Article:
The creative team for The Columnist: Joe Schermoly (scenic design), Christopher J. Neville (costume design), Jared Gooding (lighting design), Christopher Kriz (original music and sound design), Alec Long (props design), Sarah E. Ross (production manager), Eva Breneman (dialect coach), Sara Illiatovitch-Goldman (dramaturg), and Dana M. Nestrick (stage manager), does an amazing job of enhancing an already powerful script and showcasing as Joe says: “human intercourse at its sublimely ridiculous.”
American Blues Theater’s The Columnist runs through April 1, 2017, at Stage 773, 1225 W. Belmont. Tickets are available in online at americanbluestheater.com.
Dorothy Parker once said, "If you want to know what god thinks of money, just look at the people he gave it to." Arthur Miller's 'The Price' centers itself around a middle aged couple getting on toward their golden years, but for them, it's not so golden. The horrors of The Great Depression have haunted Victor and Esther for years and now that they’re finally liquidating his father's shabby estate, they see glimmers of financial security.
While Victor has struggled for years, partly by choice and partly out of an obligation to care for his aging father, his brother Walter selfishly pursued wealth and stature. Will a chance meeting with an almost supernatural antique dealer pave the way for a reconciliation?
Timeline Theatre presents 'The Price' in a time much like the one it was originally presented in. While the recession of 2008 clearly didn't hit as hard as '29, the uneasy ripples are still being felt today. Director Louis Contey's intimate production feels fresh and modern. Since this is a lesser known Miller, you won't be coming to it with any high school English class biases.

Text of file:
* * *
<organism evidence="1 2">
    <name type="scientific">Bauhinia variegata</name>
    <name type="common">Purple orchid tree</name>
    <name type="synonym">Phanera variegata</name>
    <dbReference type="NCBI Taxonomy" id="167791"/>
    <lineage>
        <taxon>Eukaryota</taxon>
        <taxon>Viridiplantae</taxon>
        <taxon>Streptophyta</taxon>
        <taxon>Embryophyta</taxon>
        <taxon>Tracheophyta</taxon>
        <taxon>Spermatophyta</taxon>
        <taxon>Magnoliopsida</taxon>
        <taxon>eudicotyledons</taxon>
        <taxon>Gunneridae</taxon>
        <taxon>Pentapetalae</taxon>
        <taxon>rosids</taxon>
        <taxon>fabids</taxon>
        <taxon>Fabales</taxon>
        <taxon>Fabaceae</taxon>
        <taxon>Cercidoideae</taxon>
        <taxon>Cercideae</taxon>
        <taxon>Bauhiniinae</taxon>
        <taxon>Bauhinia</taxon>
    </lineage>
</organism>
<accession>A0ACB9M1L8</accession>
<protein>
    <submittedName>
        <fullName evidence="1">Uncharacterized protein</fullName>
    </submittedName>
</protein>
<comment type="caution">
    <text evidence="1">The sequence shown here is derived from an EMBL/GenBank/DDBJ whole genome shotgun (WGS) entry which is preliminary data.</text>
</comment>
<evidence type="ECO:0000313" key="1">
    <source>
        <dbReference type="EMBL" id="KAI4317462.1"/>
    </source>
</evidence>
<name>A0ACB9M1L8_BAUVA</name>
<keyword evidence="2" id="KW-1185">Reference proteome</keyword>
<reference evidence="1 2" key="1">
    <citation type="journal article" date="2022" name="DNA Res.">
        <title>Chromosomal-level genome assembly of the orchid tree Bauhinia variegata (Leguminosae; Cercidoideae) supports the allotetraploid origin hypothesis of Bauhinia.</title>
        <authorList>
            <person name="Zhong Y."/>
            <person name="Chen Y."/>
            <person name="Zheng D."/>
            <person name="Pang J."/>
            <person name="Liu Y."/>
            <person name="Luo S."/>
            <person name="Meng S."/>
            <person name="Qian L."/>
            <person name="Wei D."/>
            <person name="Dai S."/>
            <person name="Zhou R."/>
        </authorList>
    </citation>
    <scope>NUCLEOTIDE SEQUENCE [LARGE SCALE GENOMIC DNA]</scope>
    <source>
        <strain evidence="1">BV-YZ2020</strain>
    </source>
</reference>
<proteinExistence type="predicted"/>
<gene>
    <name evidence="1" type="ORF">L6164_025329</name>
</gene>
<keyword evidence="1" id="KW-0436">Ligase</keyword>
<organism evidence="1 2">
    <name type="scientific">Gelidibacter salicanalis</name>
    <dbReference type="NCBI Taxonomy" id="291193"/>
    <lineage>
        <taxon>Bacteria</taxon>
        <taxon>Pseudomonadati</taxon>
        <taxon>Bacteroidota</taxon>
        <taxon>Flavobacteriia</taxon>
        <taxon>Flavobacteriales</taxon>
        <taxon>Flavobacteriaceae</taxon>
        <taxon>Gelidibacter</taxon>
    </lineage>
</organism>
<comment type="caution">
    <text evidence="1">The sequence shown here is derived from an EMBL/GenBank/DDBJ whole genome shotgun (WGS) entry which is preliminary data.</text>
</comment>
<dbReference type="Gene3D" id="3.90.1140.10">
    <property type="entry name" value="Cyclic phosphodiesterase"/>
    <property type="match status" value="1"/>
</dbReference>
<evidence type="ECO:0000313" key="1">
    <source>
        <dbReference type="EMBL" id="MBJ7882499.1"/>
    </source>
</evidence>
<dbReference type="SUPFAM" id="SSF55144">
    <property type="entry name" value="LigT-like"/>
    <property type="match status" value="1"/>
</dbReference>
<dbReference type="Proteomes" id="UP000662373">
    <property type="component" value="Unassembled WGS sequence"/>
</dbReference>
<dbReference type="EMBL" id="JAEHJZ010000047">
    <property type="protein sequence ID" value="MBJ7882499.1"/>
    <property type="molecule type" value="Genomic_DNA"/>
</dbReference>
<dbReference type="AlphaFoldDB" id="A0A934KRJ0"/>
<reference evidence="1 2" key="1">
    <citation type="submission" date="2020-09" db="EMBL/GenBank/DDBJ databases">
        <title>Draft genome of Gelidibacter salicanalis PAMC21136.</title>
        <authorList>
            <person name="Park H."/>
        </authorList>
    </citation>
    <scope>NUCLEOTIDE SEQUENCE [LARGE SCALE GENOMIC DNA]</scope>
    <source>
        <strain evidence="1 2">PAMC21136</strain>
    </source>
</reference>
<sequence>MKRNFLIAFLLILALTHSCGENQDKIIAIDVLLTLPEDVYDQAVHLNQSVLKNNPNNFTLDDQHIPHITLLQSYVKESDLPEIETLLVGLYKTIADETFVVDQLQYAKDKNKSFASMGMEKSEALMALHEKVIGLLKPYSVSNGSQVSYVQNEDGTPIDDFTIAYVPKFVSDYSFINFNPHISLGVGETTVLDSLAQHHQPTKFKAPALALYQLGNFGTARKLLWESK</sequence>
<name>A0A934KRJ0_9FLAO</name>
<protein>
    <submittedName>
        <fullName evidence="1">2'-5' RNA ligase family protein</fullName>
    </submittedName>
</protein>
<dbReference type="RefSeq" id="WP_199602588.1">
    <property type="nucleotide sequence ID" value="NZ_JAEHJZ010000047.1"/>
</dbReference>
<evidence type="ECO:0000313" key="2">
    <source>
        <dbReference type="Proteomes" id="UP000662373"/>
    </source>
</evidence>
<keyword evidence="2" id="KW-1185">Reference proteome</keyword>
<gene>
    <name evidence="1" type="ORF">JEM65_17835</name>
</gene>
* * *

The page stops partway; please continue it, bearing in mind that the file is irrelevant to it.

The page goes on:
The small ensemble here works well together. Kymberly Mellen as money-hungry Esther is both aggravatingly pathetic and also heartbreakingly true in a final moment so slight you might miss it. Her character is an interesting commentary on how Miller and popular culture must have felt about wives. Her costar, Bret Tuomi as Victor is good, but often seems disconnected from the character. Perhaps this was a flaw of Miller's script because large swaths of monolog from Roderick Peeples as Walter seem insincere at times too. 91 year old Mike Nussbaum as furniture dealer Solomon is by far the most endearing part of the show. There's a heaven-sent quality to this role which is uncharacteristic of Miller's solidly grounded work. Nussbaum's performance is very charming.
'The Price' at Timeline Theatre is a highly polished, and well designed play that will introduce a new generation to a minor, but no less important Arthur Miller classic. It's a history lesson in privation and a cautionary tale about the unpleasantries money brings to people's lives. It's also powerful story about what it means to choose between love and wealth.
At Timeline Theatre through November 22nd. 615 W Wellington Ave. 773.281.8463